Re: loop problem, "critical velocity"

    but I WANT the speed to be zero.

    my goal is not to make a full circle, just to reach the top, if it falls off the highest point, I've reached my goal. since I want to have the minimal starting speed(at bottom of loop) and reach the highest point in the loop, that's my only goal.

    had my goal been to complete a full circle, certainly to find the starting speed then the equation has to be 1/2mv^2 = mg * 2R + sqrt(g * R), but since I just want to REACH the highest point, why isn't the equation just 1/2mv^2 = mg * 2R? in lament terms can't the block reach the top at 0 speed and then fall enough?

    anyway, I'd also really like to hear your thoughts on the first two statements of my original post, thanks.
     
    Last edited: Aug 23, 2009
  6. Aug 23, 2009 #5

    tiny-tim

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    Science Advisor
    Homework Helper

    Welcome to PF!

    Hi Isiudor! Welcome to PF! :smile:

    You can't reach the top with zero speed …

    you'll already have fallen off the loop before then.
    Your professor :smile: is right, and the book is wrong.

    If the body reaches the top, it must have the critical velocity, so yes, it will necessarily complete the loop.

    The book should just have said that the critical velocity is "the minimum speed a body can have when reaching the highest point" :wink:
     
  7. Aug 23, 2009 #6

    Doc Al

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    Staff: Mentor

    Re: loop problem, "critical velocity"

    I don't see any contradiction between the two statements. If it makes it passed the highest point still in contact with the track, will it complete its loop? Yes. When it passes that highest point while still in contact with the track, must it have a minimum speed? Yes. No contradiction. (Did I miss something?)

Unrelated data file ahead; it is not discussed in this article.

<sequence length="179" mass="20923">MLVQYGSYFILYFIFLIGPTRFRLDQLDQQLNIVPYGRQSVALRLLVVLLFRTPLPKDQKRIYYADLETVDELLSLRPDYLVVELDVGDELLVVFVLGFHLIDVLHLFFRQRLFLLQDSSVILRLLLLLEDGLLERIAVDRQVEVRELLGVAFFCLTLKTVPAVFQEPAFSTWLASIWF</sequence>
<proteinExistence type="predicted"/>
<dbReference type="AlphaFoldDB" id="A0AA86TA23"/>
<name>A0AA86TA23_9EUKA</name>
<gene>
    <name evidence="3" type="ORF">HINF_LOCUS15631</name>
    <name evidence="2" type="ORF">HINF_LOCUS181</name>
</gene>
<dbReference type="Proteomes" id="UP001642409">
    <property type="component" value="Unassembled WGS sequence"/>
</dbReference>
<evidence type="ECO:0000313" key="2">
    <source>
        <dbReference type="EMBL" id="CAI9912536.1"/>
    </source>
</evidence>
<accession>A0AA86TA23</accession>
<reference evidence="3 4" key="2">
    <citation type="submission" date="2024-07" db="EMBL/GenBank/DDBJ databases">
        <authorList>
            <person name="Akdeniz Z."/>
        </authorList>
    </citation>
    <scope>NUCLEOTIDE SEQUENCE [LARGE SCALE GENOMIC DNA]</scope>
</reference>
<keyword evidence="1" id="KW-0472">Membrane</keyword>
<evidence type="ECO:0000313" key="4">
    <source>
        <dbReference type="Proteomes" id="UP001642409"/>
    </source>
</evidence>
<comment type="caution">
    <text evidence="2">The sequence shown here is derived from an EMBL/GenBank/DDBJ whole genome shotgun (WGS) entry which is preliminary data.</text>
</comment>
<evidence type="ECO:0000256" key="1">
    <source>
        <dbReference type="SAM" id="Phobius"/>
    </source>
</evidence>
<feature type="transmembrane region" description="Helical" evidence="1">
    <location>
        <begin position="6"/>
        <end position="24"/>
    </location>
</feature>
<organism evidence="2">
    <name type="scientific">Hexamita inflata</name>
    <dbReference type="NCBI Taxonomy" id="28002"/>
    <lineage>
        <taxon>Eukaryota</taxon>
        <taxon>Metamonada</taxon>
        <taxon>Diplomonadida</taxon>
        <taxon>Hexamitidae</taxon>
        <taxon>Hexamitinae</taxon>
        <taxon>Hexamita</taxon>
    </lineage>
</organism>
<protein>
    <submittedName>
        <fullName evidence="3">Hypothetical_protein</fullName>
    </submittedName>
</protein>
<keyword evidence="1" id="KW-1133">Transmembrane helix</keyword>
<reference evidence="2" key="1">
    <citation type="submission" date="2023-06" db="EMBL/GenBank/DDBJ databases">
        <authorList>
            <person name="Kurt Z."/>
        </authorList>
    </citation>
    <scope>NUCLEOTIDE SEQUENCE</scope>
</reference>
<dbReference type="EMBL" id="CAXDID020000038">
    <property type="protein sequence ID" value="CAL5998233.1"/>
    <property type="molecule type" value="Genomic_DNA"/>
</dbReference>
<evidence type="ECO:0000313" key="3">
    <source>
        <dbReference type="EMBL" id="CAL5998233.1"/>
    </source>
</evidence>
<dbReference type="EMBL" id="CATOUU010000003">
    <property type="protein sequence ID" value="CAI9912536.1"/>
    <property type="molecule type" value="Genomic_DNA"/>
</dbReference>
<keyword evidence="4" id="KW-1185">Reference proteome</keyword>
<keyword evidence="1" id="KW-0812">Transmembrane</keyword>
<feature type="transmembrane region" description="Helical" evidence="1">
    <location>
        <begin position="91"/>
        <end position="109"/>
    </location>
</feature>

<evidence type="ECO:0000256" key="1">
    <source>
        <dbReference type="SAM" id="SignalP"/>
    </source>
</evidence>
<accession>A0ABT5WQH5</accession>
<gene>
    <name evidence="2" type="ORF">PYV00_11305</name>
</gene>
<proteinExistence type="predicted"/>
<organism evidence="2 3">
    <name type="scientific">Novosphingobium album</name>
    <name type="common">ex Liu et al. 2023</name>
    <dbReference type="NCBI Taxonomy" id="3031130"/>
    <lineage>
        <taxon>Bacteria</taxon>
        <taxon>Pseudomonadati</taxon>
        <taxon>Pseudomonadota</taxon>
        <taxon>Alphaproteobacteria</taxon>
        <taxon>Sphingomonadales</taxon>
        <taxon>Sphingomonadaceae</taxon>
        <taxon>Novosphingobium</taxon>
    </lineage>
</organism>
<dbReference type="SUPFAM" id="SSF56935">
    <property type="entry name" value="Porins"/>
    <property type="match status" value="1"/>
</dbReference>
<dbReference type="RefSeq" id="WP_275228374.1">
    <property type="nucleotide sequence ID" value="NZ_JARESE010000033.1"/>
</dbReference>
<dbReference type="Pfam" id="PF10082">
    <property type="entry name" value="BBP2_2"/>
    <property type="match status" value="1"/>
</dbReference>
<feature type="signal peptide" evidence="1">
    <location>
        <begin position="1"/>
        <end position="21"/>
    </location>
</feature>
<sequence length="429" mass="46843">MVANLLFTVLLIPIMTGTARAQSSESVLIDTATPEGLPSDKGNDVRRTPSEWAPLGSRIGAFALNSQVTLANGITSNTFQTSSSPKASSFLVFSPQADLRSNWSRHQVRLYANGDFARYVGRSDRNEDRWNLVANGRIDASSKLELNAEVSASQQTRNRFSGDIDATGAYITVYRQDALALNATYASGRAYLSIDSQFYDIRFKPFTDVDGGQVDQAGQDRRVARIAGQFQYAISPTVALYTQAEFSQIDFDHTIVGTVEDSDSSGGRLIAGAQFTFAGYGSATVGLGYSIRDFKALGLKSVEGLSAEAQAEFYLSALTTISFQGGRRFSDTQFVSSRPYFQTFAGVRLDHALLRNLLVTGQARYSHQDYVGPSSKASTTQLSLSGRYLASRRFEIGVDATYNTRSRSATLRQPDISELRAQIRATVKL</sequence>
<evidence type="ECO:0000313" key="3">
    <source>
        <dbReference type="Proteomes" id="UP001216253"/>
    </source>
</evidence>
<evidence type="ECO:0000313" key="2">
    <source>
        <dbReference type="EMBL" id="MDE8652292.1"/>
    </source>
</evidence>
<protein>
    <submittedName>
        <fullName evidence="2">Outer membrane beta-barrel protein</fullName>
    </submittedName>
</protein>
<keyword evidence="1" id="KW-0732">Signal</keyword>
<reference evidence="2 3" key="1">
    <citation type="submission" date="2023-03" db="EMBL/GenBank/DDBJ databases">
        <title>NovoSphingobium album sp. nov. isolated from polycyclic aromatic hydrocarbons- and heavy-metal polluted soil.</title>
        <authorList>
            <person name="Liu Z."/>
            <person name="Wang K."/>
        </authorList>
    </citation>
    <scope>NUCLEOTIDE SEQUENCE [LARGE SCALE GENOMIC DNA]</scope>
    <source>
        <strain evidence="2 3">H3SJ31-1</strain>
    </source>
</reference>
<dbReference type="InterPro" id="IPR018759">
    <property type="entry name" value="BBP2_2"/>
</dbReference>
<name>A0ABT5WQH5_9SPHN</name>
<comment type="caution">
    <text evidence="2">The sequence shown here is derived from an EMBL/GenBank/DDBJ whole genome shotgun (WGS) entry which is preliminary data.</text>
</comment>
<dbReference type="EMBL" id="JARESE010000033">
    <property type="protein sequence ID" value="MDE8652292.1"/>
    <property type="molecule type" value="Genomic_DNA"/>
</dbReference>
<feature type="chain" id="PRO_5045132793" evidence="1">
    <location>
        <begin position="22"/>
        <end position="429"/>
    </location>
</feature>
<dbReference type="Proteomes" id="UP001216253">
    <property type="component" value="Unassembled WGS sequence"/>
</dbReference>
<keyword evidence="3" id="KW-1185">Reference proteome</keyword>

To restate what I (and tiny-tim) have already stated, you cannot arrange for the car to just make it passed the top with zero speed. It will have fallen off the track long before reaching the top. To maintain contact with the track it must be moving at some minimum speed as it passes the highest point.
     
  8. Aug 24, 2009 #7
    Re: loop problem, "critical velocity"

    Yes I get it now, the critical speed is the speed I must have to "stay in orbit" due to the mg + N acting on me, although that at the highest point it's just mg.

    and when I "solve" mg = 1/2mv2 I actually get the critical velocity equation.

    I guess you are also right regarding the two statements not contradicting each other, but the statement "critical velocity is the speed needed at the highest point in order for the object to complete a full loop" is, although technically correct, is quite misleading. It implies that an object can, for example, reach it with half the speed of critical velocity but simply fall off before completing the loop(which I realize now is impossible due to the laws of circular motion) which is what confused me so much in the first place.

    OK so, thanks for your help. cheers.